Second term sought

Committee to consider Woolf’s reappointment

Principal Woolf said he's pleased with strides the University has made, such as in the areas of mental health and governance reform, since his term began in 2009.
Principal Woolf said he's pleased with strides the University has made, such as in the areas of mental health and governance reform, since his term began in 2009.
Credit: 
Supplied

Principal Daniel Woolf doesn’t want his time at Queen’s to come to an end.

With just over one year left in Woolf’s first five-year term as Principal and Vice-Chancellor, the members of a committee led by Chancellor David Dodge are soliciting feedback from the community as they consider his reappointment.

Woolf’s term ends in June 2014. Hewas first appointed in 2009 and took over the principalship in September of that year.

Since then, he has established eight key objectives with the Board of Trustees which the Joint Board/Senate Review Committee claim have “endured throughout the term to date and continue.” These objectives are outlined online for those who wish to submit their views.

Woolf said he’s pleased with many of the advances the University has made since his term as principal began.

“I would say I am very, very comfortable with our relationship with the City of Kingston now, including our ability to restore, with their blessing, Homecoming ,” he said.

“I am particularly pleased, though I must say it was not something that I had either planned on or anticipated when I arrived, in the enormous strides Queen’s has made in the area of campus mental health,” he added. “I’m very pleased that after a particularly tragic year in 2010/11, that we do seem to have not just put that behind us but we made some very, very positive strides and established Queen’s as a leader in this area.”

He said it’s not just the work of the Principal’s Commission on Mental Health — which released its final report in the fall – that he’s pleased with, but also the engagement with students that he’s seen in the issue of mental health.

“I can’t seem to open the Journal or look at Twitter or look at the website without seeing some activity every month that has to do with mental health.”

Woolf said he thinks Queen’s has generally received positive press as of late.

“[Queen’s Communications Specialist Kristyn Wallace] sends out a daily summary of Queen’s in the news and it always gladdens my heart in the morning when I see no [negative] Queen’s issues today,” he said.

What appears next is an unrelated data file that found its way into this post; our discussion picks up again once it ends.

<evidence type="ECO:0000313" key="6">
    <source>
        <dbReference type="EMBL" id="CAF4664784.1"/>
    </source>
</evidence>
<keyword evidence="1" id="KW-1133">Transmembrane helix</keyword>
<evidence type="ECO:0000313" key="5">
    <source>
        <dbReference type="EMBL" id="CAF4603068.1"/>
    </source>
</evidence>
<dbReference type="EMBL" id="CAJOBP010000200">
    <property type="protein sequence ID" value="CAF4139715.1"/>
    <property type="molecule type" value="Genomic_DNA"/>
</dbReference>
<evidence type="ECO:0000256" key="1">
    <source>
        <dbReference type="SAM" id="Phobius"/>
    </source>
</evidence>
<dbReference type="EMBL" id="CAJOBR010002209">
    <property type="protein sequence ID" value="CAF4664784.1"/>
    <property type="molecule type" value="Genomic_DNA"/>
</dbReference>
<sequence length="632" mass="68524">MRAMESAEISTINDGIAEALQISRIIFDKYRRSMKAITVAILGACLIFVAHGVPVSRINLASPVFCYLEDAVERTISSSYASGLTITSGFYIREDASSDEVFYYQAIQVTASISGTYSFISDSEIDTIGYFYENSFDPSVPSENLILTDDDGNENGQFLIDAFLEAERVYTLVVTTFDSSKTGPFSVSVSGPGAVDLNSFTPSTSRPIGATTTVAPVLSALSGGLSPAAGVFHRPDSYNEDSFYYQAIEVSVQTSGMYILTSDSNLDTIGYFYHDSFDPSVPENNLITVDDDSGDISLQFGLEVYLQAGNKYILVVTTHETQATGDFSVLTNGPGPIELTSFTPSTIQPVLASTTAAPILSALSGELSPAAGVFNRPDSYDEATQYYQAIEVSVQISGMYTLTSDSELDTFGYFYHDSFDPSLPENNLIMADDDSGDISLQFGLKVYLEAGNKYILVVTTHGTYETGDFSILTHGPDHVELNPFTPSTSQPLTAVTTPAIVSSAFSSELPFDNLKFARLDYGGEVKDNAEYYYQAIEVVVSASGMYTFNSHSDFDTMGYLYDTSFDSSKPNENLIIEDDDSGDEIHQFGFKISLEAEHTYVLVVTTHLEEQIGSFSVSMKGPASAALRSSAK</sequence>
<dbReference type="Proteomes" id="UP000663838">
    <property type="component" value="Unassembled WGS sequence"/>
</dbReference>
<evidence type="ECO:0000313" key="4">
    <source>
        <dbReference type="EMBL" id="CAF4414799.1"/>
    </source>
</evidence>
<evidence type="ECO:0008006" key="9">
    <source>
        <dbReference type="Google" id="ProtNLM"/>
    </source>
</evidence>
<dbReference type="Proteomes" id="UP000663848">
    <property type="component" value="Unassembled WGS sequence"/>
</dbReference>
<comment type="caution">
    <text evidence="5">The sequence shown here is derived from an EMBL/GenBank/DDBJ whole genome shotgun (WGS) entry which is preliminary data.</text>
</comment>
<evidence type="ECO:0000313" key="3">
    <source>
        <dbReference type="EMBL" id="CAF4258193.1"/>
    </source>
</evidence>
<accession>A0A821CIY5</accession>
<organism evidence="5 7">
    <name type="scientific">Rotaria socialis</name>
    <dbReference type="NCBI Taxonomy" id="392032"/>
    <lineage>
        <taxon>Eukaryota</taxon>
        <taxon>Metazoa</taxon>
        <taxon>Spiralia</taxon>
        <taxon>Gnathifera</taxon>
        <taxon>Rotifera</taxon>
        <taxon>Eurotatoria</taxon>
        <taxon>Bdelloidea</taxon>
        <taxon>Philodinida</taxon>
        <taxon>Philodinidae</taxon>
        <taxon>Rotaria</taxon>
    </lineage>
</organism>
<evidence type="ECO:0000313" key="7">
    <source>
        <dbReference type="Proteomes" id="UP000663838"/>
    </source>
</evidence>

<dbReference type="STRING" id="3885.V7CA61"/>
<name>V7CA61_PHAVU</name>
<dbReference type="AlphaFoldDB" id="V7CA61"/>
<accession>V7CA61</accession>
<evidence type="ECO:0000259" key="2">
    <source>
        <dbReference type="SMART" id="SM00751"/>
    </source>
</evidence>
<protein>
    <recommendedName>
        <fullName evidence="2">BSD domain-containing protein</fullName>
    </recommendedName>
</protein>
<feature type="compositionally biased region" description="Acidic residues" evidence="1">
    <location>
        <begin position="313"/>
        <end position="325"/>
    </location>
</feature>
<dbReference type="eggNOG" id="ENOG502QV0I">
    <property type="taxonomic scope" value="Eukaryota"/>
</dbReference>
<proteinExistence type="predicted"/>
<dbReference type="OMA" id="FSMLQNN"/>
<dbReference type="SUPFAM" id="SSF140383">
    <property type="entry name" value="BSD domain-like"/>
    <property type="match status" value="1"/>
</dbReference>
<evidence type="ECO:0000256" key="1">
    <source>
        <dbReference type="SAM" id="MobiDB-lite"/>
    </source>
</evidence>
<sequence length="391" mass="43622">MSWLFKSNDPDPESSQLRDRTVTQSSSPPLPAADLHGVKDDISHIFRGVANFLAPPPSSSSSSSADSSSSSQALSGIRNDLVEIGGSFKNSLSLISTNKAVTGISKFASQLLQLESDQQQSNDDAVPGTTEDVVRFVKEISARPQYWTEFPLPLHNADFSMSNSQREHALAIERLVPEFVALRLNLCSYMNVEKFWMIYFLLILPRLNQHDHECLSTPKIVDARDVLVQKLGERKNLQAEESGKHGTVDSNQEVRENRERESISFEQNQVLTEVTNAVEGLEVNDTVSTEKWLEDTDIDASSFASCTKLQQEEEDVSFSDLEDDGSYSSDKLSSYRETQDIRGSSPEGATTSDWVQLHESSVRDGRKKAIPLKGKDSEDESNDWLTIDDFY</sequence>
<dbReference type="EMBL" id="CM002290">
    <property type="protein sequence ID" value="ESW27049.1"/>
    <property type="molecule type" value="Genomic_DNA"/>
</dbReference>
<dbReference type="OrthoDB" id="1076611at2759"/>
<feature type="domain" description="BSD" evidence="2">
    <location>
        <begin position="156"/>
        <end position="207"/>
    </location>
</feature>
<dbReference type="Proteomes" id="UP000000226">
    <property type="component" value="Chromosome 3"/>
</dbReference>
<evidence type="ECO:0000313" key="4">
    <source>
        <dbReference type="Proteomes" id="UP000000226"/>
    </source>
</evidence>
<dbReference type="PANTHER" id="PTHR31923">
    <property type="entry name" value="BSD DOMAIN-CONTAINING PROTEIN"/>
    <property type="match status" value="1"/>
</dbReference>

Woolf said he’s also pleased with achievements that fall under what he called “nuts and bolts” internal issues, such as reforming for Queen’s governance bodies.

He said the reform of Senate is well underway and steps have been taken to shrink the Board of Trustees and reorganize its committees.

“University Council is virtually reinventing itself after many years of not being entirely sure what its role was,” Woolf said, adding that the Council appoints the Chancellor and now elects one quarter of the Board of Trustees.

Woolf counts the reorganization of senior administration—including the creation of a provost position—and working toward financial sustainability, as well as a move toward a “culture of planning,” as other accomplishments. This planning includes a Senate-approved academic plan, a Senate-approved research plan and an international strategy.

Woolf said he believes the University has made strides towards re-establishing its presence at Queen’s Park, but he didn’t spend as much time in Ottawa as he’d planned when he first began his term, which was a priority due to how much funding comes from the provincial government.

He noted that he thinks the tension between being available on-campus to students and off-campus to politicians and donors will continue to be a challenge.

If reappointed, Woolf hopes to continue working toward increasing Queen’s internationalization, a big goal of his. He hopes to stay on at Queen’s in the history department even after his role as principal ends.

The Joint Board/Senate Review Committee will solicit input until Feb. 15, and will present their decision to the Board of Trustees in May.

When commenting, be considerate and respectful of writers and fellow commenters. Try to stay on topic. Spam and comments that are hateful or discriminatory will be deleted. Our full commenting policy can be read here.